Democrats are hoping that the testimony that former FBI Director James Comey will deliver on Thursday will be enough to take Donald Trump down for good. Comey released a written preview of his testimony on Wednesday, and it was obviously intended to draw even more attention to what is already being described as “the most highly-anticipated Congressional hearing in decades”. CNN is breathlessly declaring that “James Comey just went nuclear on Donald Trump”, and Texas Democratic Representative Al Green is already planning to draft articles of impeachment even though the testimony hasn’t even happened yet. Unfortunately for those that would like to see Trump go, even if every single thing that James Comey is claiming is true (and that is a very big “if”), there is still no evidence that Trump is guilty of any crime.
There are many other things that we could discuss, but the core of this case is going to come down to a conversation that Trump and Flynn had on February 14th…
Former FBI Director James Comey said President Donald Trump asked him to drop the agency’s investigation into former national security adviser Michael Flynn.
“I hope you can see your way clear to letting this go, to letting Flynn go. He is a good guy. I hope you can let this go,” Comey said Trump told him in an Oval Office meeting on Feb. 14.
The Democrats think that they can nail Trump to the wall with this. According to former White House ethics czar Norman Eisen, this testimony by Comey “is the equivalent of the Nixon tapes”…
Eisen compared the news revealed in Comey’s testimony to former President Richard Nixon’s secret recording of his phone calls in meetings at the White House when he was in office, which eventually played a role in his resignation.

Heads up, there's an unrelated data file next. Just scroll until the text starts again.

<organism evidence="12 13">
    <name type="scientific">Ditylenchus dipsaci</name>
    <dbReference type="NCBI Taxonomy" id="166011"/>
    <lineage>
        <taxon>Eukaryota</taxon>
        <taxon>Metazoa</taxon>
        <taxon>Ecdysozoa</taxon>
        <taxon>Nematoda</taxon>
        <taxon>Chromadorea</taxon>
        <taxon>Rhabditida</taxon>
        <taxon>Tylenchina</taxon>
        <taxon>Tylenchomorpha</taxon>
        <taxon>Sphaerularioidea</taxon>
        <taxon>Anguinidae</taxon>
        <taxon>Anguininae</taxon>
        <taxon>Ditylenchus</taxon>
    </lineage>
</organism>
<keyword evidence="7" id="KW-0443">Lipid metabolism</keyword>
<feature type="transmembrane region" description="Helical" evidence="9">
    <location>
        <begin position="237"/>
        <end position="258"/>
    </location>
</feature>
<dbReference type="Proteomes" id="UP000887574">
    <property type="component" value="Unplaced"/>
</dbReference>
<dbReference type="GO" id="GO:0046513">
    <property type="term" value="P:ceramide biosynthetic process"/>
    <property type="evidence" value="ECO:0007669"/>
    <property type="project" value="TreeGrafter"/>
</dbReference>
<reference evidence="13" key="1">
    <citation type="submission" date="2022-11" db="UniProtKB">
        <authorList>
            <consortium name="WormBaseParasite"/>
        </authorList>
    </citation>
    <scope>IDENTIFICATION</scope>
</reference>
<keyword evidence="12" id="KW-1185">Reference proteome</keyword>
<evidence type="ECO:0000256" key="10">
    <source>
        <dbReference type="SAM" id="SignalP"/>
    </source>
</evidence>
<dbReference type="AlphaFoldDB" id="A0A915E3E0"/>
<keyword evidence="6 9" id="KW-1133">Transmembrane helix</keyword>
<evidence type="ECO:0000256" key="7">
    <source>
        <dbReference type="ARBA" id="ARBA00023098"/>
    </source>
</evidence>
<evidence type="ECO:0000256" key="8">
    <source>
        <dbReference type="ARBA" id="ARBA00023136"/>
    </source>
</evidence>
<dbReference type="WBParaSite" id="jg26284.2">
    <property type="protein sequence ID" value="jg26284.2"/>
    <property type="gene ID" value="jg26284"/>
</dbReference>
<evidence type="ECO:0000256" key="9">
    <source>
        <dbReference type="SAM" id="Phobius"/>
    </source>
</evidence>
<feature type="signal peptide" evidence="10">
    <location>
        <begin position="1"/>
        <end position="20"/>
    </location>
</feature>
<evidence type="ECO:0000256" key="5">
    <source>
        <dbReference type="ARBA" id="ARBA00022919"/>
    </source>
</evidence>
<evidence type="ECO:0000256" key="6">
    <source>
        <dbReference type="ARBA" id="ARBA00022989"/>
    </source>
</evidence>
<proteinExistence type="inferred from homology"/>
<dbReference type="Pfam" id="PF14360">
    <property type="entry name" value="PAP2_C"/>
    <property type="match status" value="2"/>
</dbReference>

“This moves us into the same realm as Nixon’s obstruction, maybe worse,” he continued. “This is the equivalent of the Nixon tapes. We are headed into very, very choppy waters.”
And CNN’s “senior legal analyst” Jeffrey Toobin seems to be convinced that what Trump did was clearly “obstruction of justice”…
“There is a criminal investigation going on of one of the President’s top associations … he gets fired, he is under under investigation and the President brings in the FBI Director and says ‘please stop your investigation,’” said CNN’s senior legal analyst Jeffrey Toobin.
“If that isn’t obstruction of justice, I don’t know what is,” Toobin said.
I don’t know what law school Toobin attended, but he is clearly wrong on this point.
There are several federal statutes that could apply in this case, but the most important one is 18 U.S.C. § 1505. In order for obstruction of justice to be proven under 18 U.S.C. § 1505, there are a number of elements that must be clearly established. In this case, prosecutors would have an exceedingly difficult time proving that Trump acted “corruptly”, but the even bigger problem would be the fact that there was no “proceeding” taking place at the time.
This is what 18 U.S.C. § 1505 says…
Whoever, with intent to avoid, evade, prevent, or obstruct compliance, in whole or in part, with any civil investigative demand duly and properly made under the Antitrust Civil Process Act, willfully withholds, misrepresents, removes from any place, conceals, covers up, destroys, mutilates, alters, or by other means falsifies any documentary material, answers to written interrogatories, or oral testimony, which is the subject of such demand; or attempts to do so or solicits another to do so; or